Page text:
Before turning to our discussion of the legal significance of the facts described in the preceding paragraphs we should identify several facts that we do not know. We do not know the identity of the person or persons who posted the challenged messages. We do not know how that person makes a living, whether he or she owns or trades any stocks, whether he or she has any connection with SGI or with High-fields Capital or with any of their competitors. The messages invite no one to contact the person who posted them and make no reference to any service or product that person might sell. Nor are the messages accompanied by hyperlinks to other web sites — or by any encouragement to visit any other such sites.

Defense counsel suggests that defendant is an "industrial designer," but that assertion has not been verified and is not supported by competent evidence. See, Declaration of Lina M. Brenner in Support of Reply, filed September 15, 2004, ¶ 2.

III. THE LEGAL CONTEXT: FUNDAMENTALS

In addressing the issues raised by the pending motion, we must keep clearly in mind the fundamental legal principles that shape and direct the applicable analysis.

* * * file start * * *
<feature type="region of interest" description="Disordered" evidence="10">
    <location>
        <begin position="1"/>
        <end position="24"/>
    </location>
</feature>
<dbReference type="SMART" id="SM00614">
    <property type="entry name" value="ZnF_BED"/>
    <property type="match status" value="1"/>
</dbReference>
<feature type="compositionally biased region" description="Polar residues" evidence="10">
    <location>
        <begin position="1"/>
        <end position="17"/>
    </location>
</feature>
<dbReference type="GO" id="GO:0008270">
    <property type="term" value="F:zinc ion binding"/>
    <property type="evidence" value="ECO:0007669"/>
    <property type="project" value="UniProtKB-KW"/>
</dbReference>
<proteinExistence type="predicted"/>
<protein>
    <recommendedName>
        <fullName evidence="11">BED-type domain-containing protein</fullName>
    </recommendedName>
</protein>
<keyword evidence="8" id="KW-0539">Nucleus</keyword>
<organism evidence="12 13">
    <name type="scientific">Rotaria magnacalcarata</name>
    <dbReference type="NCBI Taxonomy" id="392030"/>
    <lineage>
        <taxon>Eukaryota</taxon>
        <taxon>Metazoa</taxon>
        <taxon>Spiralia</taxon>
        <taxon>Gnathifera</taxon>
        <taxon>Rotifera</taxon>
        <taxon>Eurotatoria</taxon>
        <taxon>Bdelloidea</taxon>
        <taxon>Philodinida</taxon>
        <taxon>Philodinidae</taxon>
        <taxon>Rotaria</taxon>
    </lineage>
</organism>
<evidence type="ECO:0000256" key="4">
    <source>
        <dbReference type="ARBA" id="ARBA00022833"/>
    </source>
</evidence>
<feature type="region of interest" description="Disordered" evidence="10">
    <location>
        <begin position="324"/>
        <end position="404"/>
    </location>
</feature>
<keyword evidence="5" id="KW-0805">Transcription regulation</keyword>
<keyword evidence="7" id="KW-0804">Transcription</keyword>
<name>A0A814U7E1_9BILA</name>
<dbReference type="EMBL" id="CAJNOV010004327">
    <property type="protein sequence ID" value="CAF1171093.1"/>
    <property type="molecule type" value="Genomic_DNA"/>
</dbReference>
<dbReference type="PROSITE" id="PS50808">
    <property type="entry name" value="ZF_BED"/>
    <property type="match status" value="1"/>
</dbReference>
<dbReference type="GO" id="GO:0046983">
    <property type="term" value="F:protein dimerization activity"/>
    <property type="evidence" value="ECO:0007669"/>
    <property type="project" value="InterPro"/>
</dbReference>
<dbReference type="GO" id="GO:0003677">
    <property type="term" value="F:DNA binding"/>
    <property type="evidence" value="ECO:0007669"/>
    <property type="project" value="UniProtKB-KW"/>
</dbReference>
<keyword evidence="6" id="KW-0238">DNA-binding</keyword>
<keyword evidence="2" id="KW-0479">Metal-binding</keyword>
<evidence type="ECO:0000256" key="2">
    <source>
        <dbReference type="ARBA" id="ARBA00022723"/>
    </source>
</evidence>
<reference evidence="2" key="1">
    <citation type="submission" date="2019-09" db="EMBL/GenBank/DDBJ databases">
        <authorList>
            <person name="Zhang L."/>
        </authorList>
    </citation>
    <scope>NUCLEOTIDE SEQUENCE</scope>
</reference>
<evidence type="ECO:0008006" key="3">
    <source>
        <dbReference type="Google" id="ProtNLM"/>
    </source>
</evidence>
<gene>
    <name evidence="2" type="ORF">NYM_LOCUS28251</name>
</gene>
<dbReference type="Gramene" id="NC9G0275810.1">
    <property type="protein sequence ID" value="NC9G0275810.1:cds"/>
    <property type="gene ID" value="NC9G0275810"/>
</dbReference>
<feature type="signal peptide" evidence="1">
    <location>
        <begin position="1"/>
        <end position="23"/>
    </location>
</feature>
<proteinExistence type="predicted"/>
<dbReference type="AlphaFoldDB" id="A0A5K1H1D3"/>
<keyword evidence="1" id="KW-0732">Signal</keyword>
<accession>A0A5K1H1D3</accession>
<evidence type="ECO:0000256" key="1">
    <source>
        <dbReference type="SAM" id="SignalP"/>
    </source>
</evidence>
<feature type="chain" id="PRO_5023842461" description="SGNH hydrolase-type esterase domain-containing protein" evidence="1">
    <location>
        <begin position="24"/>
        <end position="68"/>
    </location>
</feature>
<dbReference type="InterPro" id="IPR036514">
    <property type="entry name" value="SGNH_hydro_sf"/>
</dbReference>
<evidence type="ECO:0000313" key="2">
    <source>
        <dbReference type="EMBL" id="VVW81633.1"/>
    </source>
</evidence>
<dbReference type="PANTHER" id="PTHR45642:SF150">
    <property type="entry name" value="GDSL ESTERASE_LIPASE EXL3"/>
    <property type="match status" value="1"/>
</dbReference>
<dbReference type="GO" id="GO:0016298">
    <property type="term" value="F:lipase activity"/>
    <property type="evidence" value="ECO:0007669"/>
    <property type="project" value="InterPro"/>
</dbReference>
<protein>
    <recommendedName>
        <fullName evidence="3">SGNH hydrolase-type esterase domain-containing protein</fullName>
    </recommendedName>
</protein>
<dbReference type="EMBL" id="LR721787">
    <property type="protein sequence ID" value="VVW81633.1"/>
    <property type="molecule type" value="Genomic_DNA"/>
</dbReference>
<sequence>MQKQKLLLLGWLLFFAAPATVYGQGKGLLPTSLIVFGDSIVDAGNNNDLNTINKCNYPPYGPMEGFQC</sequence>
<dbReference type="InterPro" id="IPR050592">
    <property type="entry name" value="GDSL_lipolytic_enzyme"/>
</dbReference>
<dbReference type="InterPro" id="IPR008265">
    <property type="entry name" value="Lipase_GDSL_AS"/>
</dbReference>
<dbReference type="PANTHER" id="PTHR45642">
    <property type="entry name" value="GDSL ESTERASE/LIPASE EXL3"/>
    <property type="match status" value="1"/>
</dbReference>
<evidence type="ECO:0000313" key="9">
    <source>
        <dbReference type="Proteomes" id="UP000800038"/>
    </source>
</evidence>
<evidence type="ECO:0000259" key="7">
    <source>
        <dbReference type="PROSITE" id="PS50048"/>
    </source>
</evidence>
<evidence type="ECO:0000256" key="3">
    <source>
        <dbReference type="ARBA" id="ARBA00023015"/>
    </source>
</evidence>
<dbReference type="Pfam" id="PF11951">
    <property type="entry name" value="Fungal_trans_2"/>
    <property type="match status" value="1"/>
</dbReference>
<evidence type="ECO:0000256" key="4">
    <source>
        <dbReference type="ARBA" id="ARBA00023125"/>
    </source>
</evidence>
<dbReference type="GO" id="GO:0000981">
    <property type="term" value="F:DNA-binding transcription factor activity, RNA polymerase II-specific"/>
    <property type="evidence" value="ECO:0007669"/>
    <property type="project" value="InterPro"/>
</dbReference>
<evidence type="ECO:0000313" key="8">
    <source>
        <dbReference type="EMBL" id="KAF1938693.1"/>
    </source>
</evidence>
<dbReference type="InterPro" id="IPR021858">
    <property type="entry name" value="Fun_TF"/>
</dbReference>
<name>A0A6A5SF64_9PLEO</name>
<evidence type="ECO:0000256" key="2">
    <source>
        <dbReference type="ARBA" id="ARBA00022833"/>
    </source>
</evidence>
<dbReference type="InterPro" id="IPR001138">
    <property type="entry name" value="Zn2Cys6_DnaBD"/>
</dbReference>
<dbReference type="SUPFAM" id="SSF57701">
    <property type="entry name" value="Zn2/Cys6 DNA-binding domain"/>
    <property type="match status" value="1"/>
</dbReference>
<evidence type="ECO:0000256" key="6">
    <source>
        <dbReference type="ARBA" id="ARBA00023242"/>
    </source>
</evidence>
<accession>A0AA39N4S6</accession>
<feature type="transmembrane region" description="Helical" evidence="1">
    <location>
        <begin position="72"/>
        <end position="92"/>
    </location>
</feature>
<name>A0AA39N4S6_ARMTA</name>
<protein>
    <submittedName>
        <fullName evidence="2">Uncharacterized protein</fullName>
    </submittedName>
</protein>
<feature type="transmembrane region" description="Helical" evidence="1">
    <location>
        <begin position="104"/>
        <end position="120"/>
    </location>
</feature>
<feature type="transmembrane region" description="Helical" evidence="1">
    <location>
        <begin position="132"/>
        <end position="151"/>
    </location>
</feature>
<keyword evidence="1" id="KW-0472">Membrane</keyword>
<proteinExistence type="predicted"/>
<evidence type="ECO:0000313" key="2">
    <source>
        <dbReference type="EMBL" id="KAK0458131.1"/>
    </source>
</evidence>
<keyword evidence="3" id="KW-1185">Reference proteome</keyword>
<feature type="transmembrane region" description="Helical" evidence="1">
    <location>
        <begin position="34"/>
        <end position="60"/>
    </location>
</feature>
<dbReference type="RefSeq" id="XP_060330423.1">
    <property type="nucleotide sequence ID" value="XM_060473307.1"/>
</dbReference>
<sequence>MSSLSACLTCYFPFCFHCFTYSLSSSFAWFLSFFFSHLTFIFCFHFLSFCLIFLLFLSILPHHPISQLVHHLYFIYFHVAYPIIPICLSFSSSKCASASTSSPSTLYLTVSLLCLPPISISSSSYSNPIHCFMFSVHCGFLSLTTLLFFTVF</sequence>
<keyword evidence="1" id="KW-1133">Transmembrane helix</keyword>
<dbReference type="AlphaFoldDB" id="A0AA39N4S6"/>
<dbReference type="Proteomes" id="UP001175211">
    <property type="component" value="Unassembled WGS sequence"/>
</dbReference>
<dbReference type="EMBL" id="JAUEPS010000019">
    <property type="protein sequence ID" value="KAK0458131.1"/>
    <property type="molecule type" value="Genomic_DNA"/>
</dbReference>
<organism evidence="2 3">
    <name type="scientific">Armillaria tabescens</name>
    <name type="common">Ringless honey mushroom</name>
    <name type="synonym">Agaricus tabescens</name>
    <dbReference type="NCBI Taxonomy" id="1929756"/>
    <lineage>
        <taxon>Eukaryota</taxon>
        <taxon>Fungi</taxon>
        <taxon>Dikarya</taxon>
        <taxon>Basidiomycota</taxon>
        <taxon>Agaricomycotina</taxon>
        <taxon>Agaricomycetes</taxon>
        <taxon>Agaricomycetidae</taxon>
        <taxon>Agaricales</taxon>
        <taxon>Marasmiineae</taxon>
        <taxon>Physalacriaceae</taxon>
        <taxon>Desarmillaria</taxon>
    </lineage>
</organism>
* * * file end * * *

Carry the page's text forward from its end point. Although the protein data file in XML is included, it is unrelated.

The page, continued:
As the precedents recognize, the court's primary responsibility in a dispute like this is to strike an appropriate balance between competing interests and public policies. Our first task is to identify what those interests and policies are in the specific setting of this dispute. Thereafter, we must make judgments about how much harm, if any, each of the proposed competing resolutions of this dispute would do to the implicated interests or public policies.

The two cases on which we rely most heavily are Dendrite International. Inc. v. Doe, 342 N.J.Super. 134, 775 A.2d 756 (2001); and Columbia Ins. Co. v. Seescandy.com, 185 F.R.D. 573 (N.D.Cal. 1999). See also, Rocker Mgmt. LLC v. John Does 1 Through 20, 2003 WL 22149380, 2003 U.S. Dist. LEXIS 16277 (N.D.Cal. May 28, 2003).